Batman, superhero or not?

Is superheroism more about super-powers, branding or symolism?

It’s a little hard to pin down sometimes.

Batman is a vision of iconography. Recognisable silhouette, bold logo pasted on the sky (and chest), distinctive colours and recognisable peripherals.

The batmobile has looked like a hundred different vehicles, but you know a batmobile when you see one.

Of course, this is what happens when your origins lie in a visual culture, particularly in one with poor quality printing facilities and small pages. Bold and recognisable was the order of the day.

This is perhaps why comic book heroes grew up to be more about symbolism than power.

In fact, when Scott McCloud talks to us about an increasingly simplified face appearing more and more universal and identifiable, he’s telling us why comic book heroes are more than just rich guys with dead parents (for example).

It’s all fairly straightforward with Superman and Captain America. They embody justice and the American way, or something equally vague and already symbolic. Their powers are extreme, unnatural and impossible.

They represent ideals, so their power is unlimited (well, not entirely, but that’s as much for narrative purposes as anything else, and the death of a symbol is a powerful symbol in itself. Just ask Captain America…about the World Trade Center).

Batman on the other hand represents something much stranger, and much less pleasant. He is vengeance and vigilantism. He’s a feeling that the state is to weak to deal with the problems of the world. He’s the ultimate republican.

So his parents get killed. Possibly by Jack Napier, who possibly becomes the Joker (this is comics and films we’re talking about, so there’s a million possible alternate time lines here, I learnt my stuff from the Tim Burton launched film series and a few comics here and there).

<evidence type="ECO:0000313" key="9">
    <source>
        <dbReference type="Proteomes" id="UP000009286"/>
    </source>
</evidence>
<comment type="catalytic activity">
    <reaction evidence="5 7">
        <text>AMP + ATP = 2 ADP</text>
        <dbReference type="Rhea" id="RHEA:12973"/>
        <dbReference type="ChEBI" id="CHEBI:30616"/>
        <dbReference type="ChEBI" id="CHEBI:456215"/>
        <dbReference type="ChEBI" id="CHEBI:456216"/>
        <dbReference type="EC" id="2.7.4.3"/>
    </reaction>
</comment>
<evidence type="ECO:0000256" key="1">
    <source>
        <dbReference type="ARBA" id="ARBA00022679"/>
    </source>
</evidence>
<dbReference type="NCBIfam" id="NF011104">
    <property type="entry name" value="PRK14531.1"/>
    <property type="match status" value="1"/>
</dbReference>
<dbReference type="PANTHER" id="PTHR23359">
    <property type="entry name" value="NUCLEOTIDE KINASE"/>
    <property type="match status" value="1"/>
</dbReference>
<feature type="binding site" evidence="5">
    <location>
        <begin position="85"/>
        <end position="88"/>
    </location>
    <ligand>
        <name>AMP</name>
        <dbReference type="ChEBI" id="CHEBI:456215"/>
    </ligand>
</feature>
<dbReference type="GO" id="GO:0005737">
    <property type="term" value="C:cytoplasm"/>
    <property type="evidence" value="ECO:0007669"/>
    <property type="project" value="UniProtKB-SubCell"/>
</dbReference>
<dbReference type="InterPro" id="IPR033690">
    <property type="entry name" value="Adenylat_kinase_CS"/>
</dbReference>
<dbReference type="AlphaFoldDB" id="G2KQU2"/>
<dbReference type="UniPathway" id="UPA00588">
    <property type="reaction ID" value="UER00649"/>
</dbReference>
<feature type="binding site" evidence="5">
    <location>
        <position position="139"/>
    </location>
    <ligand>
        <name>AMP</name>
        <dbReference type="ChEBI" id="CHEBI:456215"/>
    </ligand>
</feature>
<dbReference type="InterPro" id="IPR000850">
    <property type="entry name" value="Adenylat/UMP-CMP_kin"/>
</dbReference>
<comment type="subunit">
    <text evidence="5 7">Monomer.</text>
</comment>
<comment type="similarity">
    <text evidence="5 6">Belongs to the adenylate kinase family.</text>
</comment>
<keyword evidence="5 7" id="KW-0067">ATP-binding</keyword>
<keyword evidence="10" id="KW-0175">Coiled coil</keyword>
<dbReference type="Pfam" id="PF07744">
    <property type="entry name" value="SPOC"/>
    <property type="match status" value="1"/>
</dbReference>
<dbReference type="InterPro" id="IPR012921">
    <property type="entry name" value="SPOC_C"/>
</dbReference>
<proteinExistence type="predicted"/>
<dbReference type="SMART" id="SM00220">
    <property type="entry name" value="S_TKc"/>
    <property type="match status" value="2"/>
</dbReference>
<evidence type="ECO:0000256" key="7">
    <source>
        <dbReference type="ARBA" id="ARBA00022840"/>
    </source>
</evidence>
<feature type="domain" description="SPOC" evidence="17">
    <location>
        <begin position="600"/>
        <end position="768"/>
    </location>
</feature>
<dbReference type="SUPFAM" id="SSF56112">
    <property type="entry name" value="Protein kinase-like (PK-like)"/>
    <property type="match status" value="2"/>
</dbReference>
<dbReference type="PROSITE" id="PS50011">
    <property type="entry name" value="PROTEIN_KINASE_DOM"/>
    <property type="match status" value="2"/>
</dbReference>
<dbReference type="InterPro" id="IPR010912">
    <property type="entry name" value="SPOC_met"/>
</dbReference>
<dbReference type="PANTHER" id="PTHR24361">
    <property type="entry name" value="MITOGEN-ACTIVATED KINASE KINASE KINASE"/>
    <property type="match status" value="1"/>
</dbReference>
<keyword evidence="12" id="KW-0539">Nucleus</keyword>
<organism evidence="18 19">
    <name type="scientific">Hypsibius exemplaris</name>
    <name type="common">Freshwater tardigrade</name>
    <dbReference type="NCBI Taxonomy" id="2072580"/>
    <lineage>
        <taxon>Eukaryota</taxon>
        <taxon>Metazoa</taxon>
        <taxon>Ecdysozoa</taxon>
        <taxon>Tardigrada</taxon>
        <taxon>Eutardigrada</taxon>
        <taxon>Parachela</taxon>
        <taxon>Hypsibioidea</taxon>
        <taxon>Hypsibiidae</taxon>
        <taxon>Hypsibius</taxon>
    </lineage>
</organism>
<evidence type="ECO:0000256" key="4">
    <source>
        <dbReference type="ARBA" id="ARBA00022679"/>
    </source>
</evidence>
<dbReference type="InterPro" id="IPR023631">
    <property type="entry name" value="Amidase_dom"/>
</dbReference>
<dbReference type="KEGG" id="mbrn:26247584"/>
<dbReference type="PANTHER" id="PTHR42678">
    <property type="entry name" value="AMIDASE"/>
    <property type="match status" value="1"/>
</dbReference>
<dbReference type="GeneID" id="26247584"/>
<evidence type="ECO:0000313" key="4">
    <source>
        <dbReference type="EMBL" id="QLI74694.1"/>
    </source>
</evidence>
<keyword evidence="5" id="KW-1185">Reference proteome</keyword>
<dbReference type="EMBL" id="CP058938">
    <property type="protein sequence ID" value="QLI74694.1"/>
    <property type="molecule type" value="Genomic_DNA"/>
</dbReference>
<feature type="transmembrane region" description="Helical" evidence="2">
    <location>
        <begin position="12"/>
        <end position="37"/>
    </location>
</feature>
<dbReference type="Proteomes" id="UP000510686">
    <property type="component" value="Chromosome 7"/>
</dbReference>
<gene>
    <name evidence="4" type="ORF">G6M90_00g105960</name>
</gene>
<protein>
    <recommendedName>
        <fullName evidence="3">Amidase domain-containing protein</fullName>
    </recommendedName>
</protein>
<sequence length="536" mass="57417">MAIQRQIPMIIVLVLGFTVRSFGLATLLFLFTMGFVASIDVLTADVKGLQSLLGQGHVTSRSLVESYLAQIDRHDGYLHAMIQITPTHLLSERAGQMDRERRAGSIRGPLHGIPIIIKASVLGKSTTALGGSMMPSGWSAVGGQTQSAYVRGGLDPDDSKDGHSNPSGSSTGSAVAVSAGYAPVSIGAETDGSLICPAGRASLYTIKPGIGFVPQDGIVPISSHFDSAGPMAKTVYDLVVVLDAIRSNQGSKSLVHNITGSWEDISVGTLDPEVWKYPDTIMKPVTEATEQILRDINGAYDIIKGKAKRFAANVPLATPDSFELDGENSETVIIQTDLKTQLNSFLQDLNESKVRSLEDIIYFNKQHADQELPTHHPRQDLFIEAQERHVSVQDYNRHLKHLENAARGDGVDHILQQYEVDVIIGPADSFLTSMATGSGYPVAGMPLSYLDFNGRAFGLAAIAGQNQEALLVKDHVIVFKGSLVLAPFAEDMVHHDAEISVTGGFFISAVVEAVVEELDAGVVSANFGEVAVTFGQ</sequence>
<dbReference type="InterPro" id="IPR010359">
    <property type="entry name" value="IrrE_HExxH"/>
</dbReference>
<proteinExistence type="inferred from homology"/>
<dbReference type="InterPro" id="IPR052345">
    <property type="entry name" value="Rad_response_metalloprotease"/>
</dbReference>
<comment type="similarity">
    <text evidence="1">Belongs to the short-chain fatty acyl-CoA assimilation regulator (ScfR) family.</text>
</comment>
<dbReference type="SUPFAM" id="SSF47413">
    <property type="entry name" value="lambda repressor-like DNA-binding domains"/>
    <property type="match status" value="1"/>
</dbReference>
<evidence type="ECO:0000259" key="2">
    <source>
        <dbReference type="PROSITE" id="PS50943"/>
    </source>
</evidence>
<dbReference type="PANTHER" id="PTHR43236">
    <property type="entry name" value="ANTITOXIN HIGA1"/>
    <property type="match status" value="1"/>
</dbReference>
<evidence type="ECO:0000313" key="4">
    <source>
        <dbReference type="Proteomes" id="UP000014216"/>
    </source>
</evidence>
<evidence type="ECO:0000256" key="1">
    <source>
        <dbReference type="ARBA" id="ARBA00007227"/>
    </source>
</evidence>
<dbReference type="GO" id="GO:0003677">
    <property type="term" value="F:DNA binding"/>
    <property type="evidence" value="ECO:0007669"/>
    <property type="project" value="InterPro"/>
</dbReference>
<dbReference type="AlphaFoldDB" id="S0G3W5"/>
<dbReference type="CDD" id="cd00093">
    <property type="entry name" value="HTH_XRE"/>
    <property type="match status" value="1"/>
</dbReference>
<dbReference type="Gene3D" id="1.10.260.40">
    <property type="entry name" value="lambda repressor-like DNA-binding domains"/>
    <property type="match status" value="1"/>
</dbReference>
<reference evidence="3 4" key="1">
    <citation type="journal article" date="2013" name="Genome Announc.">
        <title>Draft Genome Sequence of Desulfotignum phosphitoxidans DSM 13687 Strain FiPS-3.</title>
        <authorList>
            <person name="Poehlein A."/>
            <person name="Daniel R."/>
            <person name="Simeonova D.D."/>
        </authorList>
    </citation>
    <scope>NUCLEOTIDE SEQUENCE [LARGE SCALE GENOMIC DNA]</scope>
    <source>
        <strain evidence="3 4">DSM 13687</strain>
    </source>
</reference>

It’s kind of irrelevant. The point is that his parents get killed by ‘the forces of evil’. And possibly there’s some bats involved.

So he does what any brilliantly smart but overly aggressive rich kid left on his own would to: continue to run his parent’s business empire, whilst carving out an underground cave of rage and violence. Using the time, money and resources at his hands to turn himself into something strong enough to fight the crime that killed his parents.

It’s not about radioactive spiders, or alien reactions to earth’s yellow sun, or gamma radiation, or even intrinsic field generators.

It’s just the American dream. The real one. The one where you start off rich, make more money, and then build yourself a yacht.

A yacht called ‘violent revenge’.

Like I say, it’s a republican’s wet dream.

Bruce Wayne has a morality, but it’s very comic-book. Very symbolic.

He’s a good guy, but not for good reasons.

It’s not about magic, it’s about being well off.

He’d probably say he’s using his wealth to protect the poor: pure right wing ideology.

Not certain I’ve answered the question.

But I don’t like Batman any more

Illustrated by Graeme.


About Alabaster Crippens

Joiner of Dots. Player of Games. Unreliable Narrator. Dancing Fool.
This entry was posted in Questions by Ciara, Special Guest Illustrations. Bookmark the permalink.

2 Responses to Batman, superhero or not?

  1. marzillk says:

    Love this answer. Especially the bit about the real American dream. Illustration is gorgeous too.

  2. Pingback: Unstruck | MrGraeme's Web Adventure

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